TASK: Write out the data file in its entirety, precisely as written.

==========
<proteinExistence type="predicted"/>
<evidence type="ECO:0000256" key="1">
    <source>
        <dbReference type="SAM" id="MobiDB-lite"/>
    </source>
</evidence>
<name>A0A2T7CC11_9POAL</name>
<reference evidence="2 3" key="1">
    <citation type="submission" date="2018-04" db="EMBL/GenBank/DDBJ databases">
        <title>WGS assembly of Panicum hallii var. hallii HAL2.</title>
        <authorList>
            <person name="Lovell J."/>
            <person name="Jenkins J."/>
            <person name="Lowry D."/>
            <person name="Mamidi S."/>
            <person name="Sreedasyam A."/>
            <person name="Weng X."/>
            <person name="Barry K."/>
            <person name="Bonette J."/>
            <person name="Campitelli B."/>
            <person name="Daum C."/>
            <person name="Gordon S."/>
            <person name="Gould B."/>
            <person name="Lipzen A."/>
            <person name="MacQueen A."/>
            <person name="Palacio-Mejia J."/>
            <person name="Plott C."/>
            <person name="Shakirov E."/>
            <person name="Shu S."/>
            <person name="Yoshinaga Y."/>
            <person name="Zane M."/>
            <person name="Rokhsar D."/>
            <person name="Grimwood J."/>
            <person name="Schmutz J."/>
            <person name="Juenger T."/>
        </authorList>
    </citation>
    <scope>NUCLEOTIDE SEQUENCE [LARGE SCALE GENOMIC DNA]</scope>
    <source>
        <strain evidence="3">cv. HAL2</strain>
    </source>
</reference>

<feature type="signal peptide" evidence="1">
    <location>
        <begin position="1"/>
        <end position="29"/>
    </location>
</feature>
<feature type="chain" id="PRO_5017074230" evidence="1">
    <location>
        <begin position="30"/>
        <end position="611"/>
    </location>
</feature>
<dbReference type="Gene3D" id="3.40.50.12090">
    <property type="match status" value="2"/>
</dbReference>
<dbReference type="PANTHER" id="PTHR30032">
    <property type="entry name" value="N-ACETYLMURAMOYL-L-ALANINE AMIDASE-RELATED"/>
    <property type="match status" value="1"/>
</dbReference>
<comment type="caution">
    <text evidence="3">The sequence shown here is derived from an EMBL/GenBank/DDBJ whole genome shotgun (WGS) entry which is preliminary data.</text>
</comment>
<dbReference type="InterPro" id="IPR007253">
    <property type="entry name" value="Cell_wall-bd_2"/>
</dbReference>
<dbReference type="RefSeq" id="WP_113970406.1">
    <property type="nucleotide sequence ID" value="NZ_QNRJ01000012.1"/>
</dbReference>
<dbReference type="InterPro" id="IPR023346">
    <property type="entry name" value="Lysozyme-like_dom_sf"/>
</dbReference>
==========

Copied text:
<proteinExistence type="predicted"/>
<evidence type="ECO:0000256" key="1">
    <source>
        <dbReference type="SAM" id="MobiDB-lite"/>
    </source>
</evidence>
<name>A0A2T7CC11_9POAL</name>
<reference evidence="2 3" key="1">
    <citation type="submission" date="2018-04" db="EMBL/GenBank/DDBJ databases">
        <title>WGS assembly of Panicum hallii var. hallii HAL2.</title>
        <authorList>
            <person name="Lovell J."/>
            <person name="Jenkins J."/>
            <person name="Lowry D."/>
            <person name="Mamidi S."/>
            <person name="Sreedasyam A."/>
            <person name="Weng X."/>
            <person name="Barry K."/>
            <person name="Bonette J."/>
            <person name="Campitelli B."/>
            <person name="Daum C."/>
            <person name="Gordon S."/>
            <person name="Gould B."/>
            <person name="Lipzen A."/>
            <person name="MacQueen A."/>
            <person name="Palacio-Mejia J."/>
            <person name="Plott C."/>
            <person name="Shakirov E."/>
            <person name="Shu S."/>
            <person name="Yoshinaga Y."/>
            <person name="Zane M."/>
            <person name="Rokhsar D."/>
            <person name="Grimwood J."/>
            <person name="Schmutz J."/>
            <person name="Juenger T."/>
        </authorList>
    </citation>
    <scope>NUCLEOTIDE SEQUENCE [LARGE SCALE GENOMIC DNA]</scope>
    <source>
        <strain evidence="3">cv. HAL2</strain>
    </source>
</reference>

<feature type="signal peptide" evidence="1">
    <location>
        <begin position="1"/>
        <end position="29"/>
    </location>
</feature>
<feature type="chain" id="PRO_5017074230" evidence="1">
    <location>
        <begin position="30"/>
        <end position="611"/>
    </location>
</feature>
<dbReference type="Gene3D" id="3.40.50.12090">
    <property type="match status" value="2"/>
</dbReference>
<dbReference type="PANTHER" id="PTHR30032">
    <property type="entry name" value="N-ACETYLMURAMOYL-L-ALANINE AMIDASE-RELATED"/>
    <property type="match status" value="1"/>
</dbReference>
<comment type="caution">
    <text evidence="3">The sequence shown here is derived from an EMBL/GenBank/DDBJ whole genome shotgun (WGS) entry which is preliminary data.</text>
</comment>
<dbReference type="InterPro" id="IPR007253">
    <property type="entry name" value="Cell_wall-bd_2"/>
</dbReference>
<dbReference type="RefSeq" id="WP_113970406.1">
    <property type="nucleotide sequence ID" value="NZ_QNRJ01000012.1"/>
</dbReference>
<dbReference type="InterPro" id="IPR023346">
    <property type="entry name" value="Lysozyme-like_dom_sf"/>
</dbReference>